Contraindications

  • None found

Instructions

  • Sit in any comfortable position with your spine straight.  
  • Relax your hands onto your legs.
    • Alternative body position: lay in corpse pose if you feel like being horizontal.  Corpse pose is laying on your back w/ your legs slightly apart and your arms comfortably away from your sides with your hands up.  Imagine if you were doing a snow angel and got tired in the middle and just stopped.  You can also lay with a pillow or many pillows under your knees if that feels better on your back. 
  • Focus on your natural breath as it comes in and as it goes out.
  • Now on the exhale say the word “Om” for the entire exhale.  I recommend doing this out loud at first and just experience the literal vibrations in your chest and head.  It feels pretty nice.  Keep doing it outloud if you like.
  • Continue to do the breathing practice but say or imagine the word “Om” to yourself, in the comfort of your brain.
  • This can be done for any length of time but try to start with 2 minutes.  

Warning – you may get super relaxed and just fall asleep while doing this.  It’s actually one of the pranayama practices I do to relax at the end of the day while in bed. Often it sends me to slumberland.  If you have stuff to do afterwards, I’d recommend setting an alarm, just in case.

How To Do Savitri

This is another super relaxing pranayama practice to increase VO2 Max.  We’re going to work with a breath count that is the same for the inhale and exhale and then there is a breath hold at the end of both the inhale and exhale that is half the count of the inhale and exhale.  If you’ve heard of Box Breathing (Sama Vritti in Sanskrit) this is kind of like that but instead of 1:1 ratio it’s a 2:1 ratio.

Contraindications

  • None found

Instructions

  • Sit in any comfortable position with your spine straight.  
  • Relax your hands onto your legs.
  • Alternative body position: lay in corpse pose if you feel like being horizontal.  Corpse pose is laying on your back w/ your legs slightly apart and your arms comfortably away from your sides with your hands up.  Imagine if you were doing a snow angel and got tired in the middle and just stopped.  You can also lay with a pillow or many pillows under your knees if that feels better on your back.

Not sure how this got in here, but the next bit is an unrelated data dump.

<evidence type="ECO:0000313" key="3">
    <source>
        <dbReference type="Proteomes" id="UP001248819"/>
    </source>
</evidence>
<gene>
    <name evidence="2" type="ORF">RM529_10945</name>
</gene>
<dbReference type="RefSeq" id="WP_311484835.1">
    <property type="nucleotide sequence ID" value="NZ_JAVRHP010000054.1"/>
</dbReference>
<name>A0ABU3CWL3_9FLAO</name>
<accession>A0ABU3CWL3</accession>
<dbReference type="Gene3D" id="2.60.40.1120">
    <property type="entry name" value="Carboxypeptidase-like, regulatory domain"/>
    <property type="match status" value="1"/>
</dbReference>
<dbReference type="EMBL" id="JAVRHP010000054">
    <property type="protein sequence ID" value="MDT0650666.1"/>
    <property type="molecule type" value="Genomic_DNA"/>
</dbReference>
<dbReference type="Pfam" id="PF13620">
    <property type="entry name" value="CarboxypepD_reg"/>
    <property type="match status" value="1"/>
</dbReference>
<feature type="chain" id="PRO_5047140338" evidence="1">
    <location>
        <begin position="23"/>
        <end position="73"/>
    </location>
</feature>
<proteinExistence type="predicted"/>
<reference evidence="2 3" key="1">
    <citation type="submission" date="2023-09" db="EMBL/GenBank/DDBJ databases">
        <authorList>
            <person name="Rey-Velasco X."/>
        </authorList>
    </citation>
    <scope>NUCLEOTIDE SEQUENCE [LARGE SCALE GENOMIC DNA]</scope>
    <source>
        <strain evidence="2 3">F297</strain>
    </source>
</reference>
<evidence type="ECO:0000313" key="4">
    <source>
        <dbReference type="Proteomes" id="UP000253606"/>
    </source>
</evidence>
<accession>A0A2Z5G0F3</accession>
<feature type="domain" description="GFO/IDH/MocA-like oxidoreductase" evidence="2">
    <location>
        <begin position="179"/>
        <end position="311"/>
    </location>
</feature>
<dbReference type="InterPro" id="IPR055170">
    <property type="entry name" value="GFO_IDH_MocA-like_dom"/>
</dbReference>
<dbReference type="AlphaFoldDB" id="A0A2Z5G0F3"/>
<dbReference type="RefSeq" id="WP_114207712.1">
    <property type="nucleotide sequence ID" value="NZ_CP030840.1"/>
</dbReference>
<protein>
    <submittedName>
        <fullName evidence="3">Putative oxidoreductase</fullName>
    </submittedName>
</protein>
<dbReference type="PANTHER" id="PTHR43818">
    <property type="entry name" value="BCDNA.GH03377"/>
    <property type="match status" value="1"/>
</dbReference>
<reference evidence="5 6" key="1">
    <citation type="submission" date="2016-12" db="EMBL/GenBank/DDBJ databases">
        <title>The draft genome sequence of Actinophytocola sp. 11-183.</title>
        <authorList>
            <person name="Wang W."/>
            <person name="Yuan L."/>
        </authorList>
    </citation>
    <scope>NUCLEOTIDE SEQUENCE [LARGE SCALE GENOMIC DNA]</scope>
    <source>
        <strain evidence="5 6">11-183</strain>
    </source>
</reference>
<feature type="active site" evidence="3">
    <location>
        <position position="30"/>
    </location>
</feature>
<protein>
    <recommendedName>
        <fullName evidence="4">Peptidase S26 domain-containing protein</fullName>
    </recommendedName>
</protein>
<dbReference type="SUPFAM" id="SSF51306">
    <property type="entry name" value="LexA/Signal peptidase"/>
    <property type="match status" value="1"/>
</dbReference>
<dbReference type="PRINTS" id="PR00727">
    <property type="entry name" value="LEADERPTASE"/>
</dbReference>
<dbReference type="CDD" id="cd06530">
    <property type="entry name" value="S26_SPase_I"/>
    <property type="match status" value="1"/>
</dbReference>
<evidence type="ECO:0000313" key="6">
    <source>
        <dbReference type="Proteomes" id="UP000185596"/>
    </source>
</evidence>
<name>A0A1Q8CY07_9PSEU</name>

• Focus on your natural breath as it comes in and as it goes out.
  • Start to elongate your inhale to the count of 4
  • Hold your breath for a count of 2
  • Exhale to the count of 4
  • Hold your breath for the count of 2
  • Do this for 2-10 minutes

Again, this should feel easy and relaxed.  If you find yourself stressing or tensing up at any part of the practice, whether the inhale, exhale or either retention, use that challenge point as the gauge for where you should start.  Example if 4:2:4:2 makes you feel like you need to gasp for air during the 2 second exhale breath hold, drop that to 1.  Now, dropping your inhales and exhales to 2 may actually feel too energizing or that may create stress so just drop the breath holds to the count of 1 until you feel you can comfortably get back to a 2:1 ratio.  It’s a relaxed practice so work with what you have and work towards the 2:1.  

Warning – same as above with pranav pranayama.  Can be super relaxing so set an alarm if you have something to do or some place to be after your pranayama session.

Conclusion

We just covered a lot of information regarding pranayama and how to use it to increase your VO2 max, or cardio-respiratory health. Try one at a time, try all of them, or try none of them.  If you find yourself injured and unable to train, you can use pranayama to help curtail any losses in your training.  If you have any movement limitations, using pranayama is a terrific way to access cardio-respiratory improvements without needing to do difficult physical exertion.  If you want to learn more about VO2 Max, in general, check out this other article I wrote!

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AUTHOR

As a highly disciplined competitive athlete for 35 years Jess is now working to find more balance, more fun and more ease in the way she moves her body. In building her home gym she's been able to integrate a lot of equipment that helps her find play and she hopes to inspire others to do the same. She is a former nationally competitive rower, Concept 2 CIRI and 500 RYT Yoga Teacher.